JCI insight 2017 10 052(19) doi 10.1172/jci.insight.95893
HIV-infected individuals, even well controlled with combined antiretroviral therapy (cART), have systemic inflammation and comorbidities. Substance P (SP) is an undecapeptide, which mediates neurotransmission and inflammation through its cognate neurokinin 1 receptor (NK1R). Plasma SP levels are elevated in HIV-infected individuals. The FDA-approved antiemetic aprepitant, an NK1R antagonist, has anti-HIV effects and antiinflammatory actions. We evaluated the safety, pharmacokinetics, and antiinflammatory properties of aprepitant in HIV-positive individuals receiving cART.
We conducted a phase 1B study of 12 HIV-positive individuals on a ritonavir-containing regimen (HIV viral load less than 40 copies/ml and CD4 > 400 cells/μl). Participants received open-label aprepitant 375 mg per day for 28 days and were followed for an additional 30 days. Changes in plasma levels of proinflammatory markers were assessed using flow cytometry, ELISA, luminex, and SOMAscan assays.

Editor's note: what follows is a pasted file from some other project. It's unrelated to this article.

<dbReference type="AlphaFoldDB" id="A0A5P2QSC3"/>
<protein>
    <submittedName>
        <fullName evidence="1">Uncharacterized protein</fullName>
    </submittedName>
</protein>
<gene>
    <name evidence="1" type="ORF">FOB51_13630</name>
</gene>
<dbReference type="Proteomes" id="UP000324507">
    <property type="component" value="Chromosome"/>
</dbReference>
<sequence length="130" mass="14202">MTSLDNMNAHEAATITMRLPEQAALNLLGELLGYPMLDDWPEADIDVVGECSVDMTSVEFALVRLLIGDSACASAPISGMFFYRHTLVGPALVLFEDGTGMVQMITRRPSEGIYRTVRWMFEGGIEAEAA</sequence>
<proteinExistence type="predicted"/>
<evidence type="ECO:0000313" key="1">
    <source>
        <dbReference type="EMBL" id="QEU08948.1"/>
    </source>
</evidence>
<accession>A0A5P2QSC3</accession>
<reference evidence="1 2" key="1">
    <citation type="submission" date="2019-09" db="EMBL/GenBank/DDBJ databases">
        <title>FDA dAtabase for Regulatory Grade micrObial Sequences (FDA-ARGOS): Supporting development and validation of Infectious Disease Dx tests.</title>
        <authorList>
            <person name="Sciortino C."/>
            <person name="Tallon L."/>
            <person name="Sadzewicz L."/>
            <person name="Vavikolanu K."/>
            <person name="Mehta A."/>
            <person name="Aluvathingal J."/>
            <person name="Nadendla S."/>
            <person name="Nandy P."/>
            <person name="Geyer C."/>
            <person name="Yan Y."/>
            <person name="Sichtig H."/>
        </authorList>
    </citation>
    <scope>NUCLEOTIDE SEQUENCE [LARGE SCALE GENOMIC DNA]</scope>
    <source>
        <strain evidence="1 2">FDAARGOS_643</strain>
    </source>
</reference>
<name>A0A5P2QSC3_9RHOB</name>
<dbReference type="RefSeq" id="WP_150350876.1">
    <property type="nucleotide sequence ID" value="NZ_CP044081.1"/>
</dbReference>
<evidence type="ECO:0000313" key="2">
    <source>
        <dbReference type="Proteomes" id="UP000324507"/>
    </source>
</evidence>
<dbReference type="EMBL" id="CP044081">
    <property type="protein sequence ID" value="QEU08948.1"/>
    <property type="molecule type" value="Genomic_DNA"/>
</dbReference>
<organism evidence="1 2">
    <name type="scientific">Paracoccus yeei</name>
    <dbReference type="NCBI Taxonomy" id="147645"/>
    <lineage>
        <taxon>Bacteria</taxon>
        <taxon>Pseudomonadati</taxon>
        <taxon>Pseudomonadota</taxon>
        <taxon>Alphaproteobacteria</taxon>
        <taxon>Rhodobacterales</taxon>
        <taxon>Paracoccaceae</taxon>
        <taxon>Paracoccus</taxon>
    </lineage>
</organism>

The mean peak aprepitant plasma concentration was 30.7 ± 15.3 μg/ml at day 14 and 23.3 ± 12.3 μg/ml at day 28. Aprepitant treatment resulted in decreased plasma SP levels and affected 176 plasma proteins (56 after FDR) and several metabolic pathways, including inflammation and lipid metabolism. No change in soluble CD163 was observed. Aprepitant treatment was associated with a moderate increases in total and HDL cholesterol and affected select hematologic and metabolic markers, which returned to baseline levels 30 days after aprepitant treatment was stopped. There were 12 mild and 10 moderate adverse events (AE).
Aprepitant is safe and well tolerated. The antiinflammatory properties of aprepitant make it a possible adjunctive therapy for comorbid conditions associated with HIV infection.
This research was funded by NIH UO1 MH090325, P30 MH097488, and PO1 MH105303.